Impatiens will bloom at their best if fertilized frequently. In the spring and summer, water-soluble fertilizer can be applied every two weeks for healthier impatiens. A slow-release fertilizer applied at the start of spring and once more midway through summer provides an additional choice. Follow the directions on the product packaging for how much to use. Liquid fertilizer is also a good option to consider.
Standard impatiens require at least 2 inches of water per week once planted in the ground. Water the plants at least 4 inches every week when the average temperature is persistently higher than 80 degrees Fahrenheit. Impatiens in window boxes, a flower bed, and hanging baskets may require daily watering, particularly if the daily high temperature exceeds 85 degrees Fahrenheit.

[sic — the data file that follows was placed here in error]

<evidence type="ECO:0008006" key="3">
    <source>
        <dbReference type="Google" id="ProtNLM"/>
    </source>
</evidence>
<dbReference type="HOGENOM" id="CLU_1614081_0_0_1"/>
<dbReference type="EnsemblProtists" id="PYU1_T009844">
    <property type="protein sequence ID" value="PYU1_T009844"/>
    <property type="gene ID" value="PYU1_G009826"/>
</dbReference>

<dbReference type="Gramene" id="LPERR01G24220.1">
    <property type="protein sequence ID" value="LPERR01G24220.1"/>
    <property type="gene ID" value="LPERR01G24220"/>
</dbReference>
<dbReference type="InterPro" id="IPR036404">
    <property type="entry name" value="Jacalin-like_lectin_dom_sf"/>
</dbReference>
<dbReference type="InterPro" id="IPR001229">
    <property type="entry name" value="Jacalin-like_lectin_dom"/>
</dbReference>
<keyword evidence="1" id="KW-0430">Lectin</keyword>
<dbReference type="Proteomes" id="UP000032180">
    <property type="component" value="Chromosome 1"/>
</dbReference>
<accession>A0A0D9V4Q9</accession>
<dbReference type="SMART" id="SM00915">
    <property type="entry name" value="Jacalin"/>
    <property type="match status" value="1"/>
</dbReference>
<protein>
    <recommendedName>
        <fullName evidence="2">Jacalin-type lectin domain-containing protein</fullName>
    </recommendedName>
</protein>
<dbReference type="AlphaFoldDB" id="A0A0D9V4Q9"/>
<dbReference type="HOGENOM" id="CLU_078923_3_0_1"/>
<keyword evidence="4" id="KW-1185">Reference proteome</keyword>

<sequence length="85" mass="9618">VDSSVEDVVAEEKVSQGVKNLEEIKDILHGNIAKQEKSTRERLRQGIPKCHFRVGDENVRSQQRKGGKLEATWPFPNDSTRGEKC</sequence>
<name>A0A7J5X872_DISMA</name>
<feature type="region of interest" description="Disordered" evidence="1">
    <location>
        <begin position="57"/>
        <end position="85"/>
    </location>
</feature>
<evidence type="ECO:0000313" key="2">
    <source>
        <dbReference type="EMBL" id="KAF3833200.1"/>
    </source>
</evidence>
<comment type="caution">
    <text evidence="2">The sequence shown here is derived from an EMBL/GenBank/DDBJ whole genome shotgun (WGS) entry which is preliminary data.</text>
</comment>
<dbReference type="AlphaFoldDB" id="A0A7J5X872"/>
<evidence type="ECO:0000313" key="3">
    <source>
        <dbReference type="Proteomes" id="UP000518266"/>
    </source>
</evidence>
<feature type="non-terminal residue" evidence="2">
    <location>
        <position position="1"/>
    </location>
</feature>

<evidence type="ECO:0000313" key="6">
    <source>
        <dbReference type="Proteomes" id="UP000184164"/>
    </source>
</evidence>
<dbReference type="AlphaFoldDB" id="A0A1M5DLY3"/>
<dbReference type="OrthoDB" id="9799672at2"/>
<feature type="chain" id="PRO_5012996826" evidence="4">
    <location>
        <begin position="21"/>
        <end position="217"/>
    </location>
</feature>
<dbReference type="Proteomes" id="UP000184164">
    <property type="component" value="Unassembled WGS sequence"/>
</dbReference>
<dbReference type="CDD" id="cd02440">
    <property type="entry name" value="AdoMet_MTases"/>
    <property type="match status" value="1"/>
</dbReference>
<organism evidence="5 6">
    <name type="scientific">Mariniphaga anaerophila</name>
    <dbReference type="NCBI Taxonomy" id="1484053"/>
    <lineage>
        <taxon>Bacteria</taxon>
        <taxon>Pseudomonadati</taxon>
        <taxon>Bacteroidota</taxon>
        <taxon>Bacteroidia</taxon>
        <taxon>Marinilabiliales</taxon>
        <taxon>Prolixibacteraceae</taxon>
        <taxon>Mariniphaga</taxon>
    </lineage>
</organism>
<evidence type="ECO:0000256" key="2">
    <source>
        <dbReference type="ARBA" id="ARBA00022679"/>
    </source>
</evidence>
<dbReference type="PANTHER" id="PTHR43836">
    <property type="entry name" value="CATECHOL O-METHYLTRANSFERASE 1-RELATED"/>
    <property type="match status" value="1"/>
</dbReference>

Humidity & Temperature
Impatiens are extremely heat-sensitive. Your plants may probably appear withered if there has been a prolonged dry spell. Thankfully, once given water, they swiftly recover. Humid conditions are suitable for impatiens growth.
Impatiens Growing from Seeds: How-To
Impatiens, which translates to "impatient" in Latin, is where impatiens flowers get their name. They get their name from the fact that occasionally simply a light touch would force their ripe seed pods to burst open (as if they were impatient to open). The seeds from these "exploding" pods that the plants generate in the late summer and fall are also harvested by some gardeners, who then start the seeds indoors in a seed-starting mix in the latter winter, six to ten weeks before the last frost. It might take impatiens many months to develop into flowering plants after being sown from seeds.
A moist seed starter mix should be placed inside small pots or seed cells.
Place one or two seeds, about 1/2 inch deep, in each pot or cell. Then, cover it with the mixture.
A plastic bag that is closed at the bottom and has a few tiny slots at the top to allow the plants to breathe, and cover the pots or cells.